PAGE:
Smoke expected as landholders carry our hazard burns
SUNSHINE Coast, Gympie and Wide Bay Burnett residents may notice smoke in the air over the next few months as landholders take proactive measures to reduce bushfire risks.
Rural Fire Service Queensland (RFSQ) North Coast Regional Manager Peter Hollier said he expected an increase in hazard reduction burns by landholders in the lead-up to bushfire season, coinciding with firefighters undertaking work as part of Operation Cool Burn.
Operation Cool Burn is a large-scale initiative involving Queensland Fire and Emergency Services (QFES), the Department of Environment and Heritage Protection, Department of National Parks, Recreation, Sport and Racing, and local councils working together to undertake mitigation activities across Queensland to reduce fire risk in bushfire-prone areas.
Mr Hollier said the North Coast region had experienced a dry summer with little growth to grass and bushland but that did not mean residents could be complacent.
"There was below average rainfall during the summer months, which inhibited the grass fuel load across the region," Mr Hollier said.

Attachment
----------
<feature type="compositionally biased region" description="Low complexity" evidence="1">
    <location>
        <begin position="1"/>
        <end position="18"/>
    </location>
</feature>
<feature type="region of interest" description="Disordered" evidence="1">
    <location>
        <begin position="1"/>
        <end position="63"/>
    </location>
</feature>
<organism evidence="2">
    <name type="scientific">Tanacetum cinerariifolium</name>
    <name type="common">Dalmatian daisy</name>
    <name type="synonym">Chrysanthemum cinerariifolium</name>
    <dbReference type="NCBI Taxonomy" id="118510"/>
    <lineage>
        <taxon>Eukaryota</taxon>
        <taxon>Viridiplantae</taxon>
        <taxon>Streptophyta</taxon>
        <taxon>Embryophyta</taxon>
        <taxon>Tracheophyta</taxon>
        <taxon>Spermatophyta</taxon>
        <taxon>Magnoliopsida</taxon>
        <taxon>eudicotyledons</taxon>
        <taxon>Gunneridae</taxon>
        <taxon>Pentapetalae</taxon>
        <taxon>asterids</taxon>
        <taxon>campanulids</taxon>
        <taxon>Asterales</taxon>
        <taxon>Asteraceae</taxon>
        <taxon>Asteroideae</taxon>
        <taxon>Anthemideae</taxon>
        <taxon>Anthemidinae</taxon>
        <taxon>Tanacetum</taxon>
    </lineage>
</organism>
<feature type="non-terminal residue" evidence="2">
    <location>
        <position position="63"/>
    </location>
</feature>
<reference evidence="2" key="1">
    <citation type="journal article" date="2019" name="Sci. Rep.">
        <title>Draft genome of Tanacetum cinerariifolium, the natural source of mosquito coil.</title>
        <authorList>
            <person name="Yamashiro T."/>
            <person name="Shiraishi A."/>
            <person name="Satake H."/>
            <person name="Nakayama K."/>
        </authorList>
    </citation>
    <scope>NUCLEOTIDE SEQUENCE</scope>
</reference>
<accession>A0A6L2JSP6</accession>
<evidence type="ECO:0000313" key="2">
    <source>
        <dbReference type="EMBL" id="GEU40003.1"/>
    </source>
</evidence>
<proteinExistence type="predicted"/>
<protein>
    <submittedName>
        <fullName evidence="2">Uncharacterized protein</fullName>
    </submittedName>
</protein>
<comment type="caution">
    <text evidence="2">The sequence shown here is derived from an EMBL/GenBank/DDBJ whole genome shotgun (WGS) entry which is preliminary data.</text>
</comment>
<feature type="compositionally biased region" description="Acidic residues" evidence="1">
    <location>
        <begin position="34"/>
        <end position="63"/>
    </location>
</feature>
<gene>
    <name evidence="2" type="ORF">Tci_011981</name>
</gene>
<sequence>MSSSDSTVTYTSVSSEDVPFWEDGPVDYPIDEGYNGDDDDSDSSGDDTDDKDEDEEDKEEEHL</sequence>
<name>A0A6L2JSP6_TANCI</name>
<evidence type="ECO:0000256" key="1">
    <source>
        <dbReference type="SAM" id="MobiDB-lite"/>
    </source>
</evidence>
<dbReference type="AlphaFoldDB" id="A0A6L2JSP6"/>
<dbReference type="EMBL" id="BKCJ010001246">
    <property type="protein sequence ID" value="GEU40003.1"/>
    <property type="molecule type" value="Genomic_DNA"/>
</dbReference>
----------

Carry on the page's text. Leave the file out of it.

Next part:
"There are still pockets that have been identified as potential fire hazards, so it is important action is taken early to prevent them from becoming a threat during bushfire season.
"Often the most effective way to reduce the fuel load is burning it in a controlled fire. This is known as a hazard reduction burn or a controlled burn.
"There may be large burns that will produce a large volume of smoke over the coming months. There's no need to be alarmed though, as we'll have plenty of resources on hand to safely and effectively reduce the fuel load."
Mr Hollier said it was important landholders reduced fire hazards on their property, such as removing undergrowth and raking up bark and sticks.
"It is the responsibility of every resident and landholder to ensure their properties, homes and families are bushfire prepared," Mr Hollier said.
"Landholders who want to conduct a hazard reduction burn should contact the Fire Warden in their area first to obtain a free Permit to Light Fire.
"This is a simple but important process. Permit conditions are mandatory and it is important people abide by the rules outlined by the Fire Warden. If these are not implemented the permit is invalid. The responsibility of containing a fire to a permitted burn lies with the landholder."
Mr Hollier said permits contained clear guidelines on when a fire could be lit and what precautions needed to be taken.
"Permit holders must also notify their neighbours of planned burns. This reduces the chance of unnecessary calls being made to emergency services," he said.
"Tough penalties can apply for people who light fires without a permit."
Landholders can locate their local Fire Warden by using the Fire Warden Finder tool on the Rural Fire Service website or by contacting their local Area Office. Details are available at www.ruralfire.qld.gov.au.
For media enquiries contact the QFES media team on 3635 3310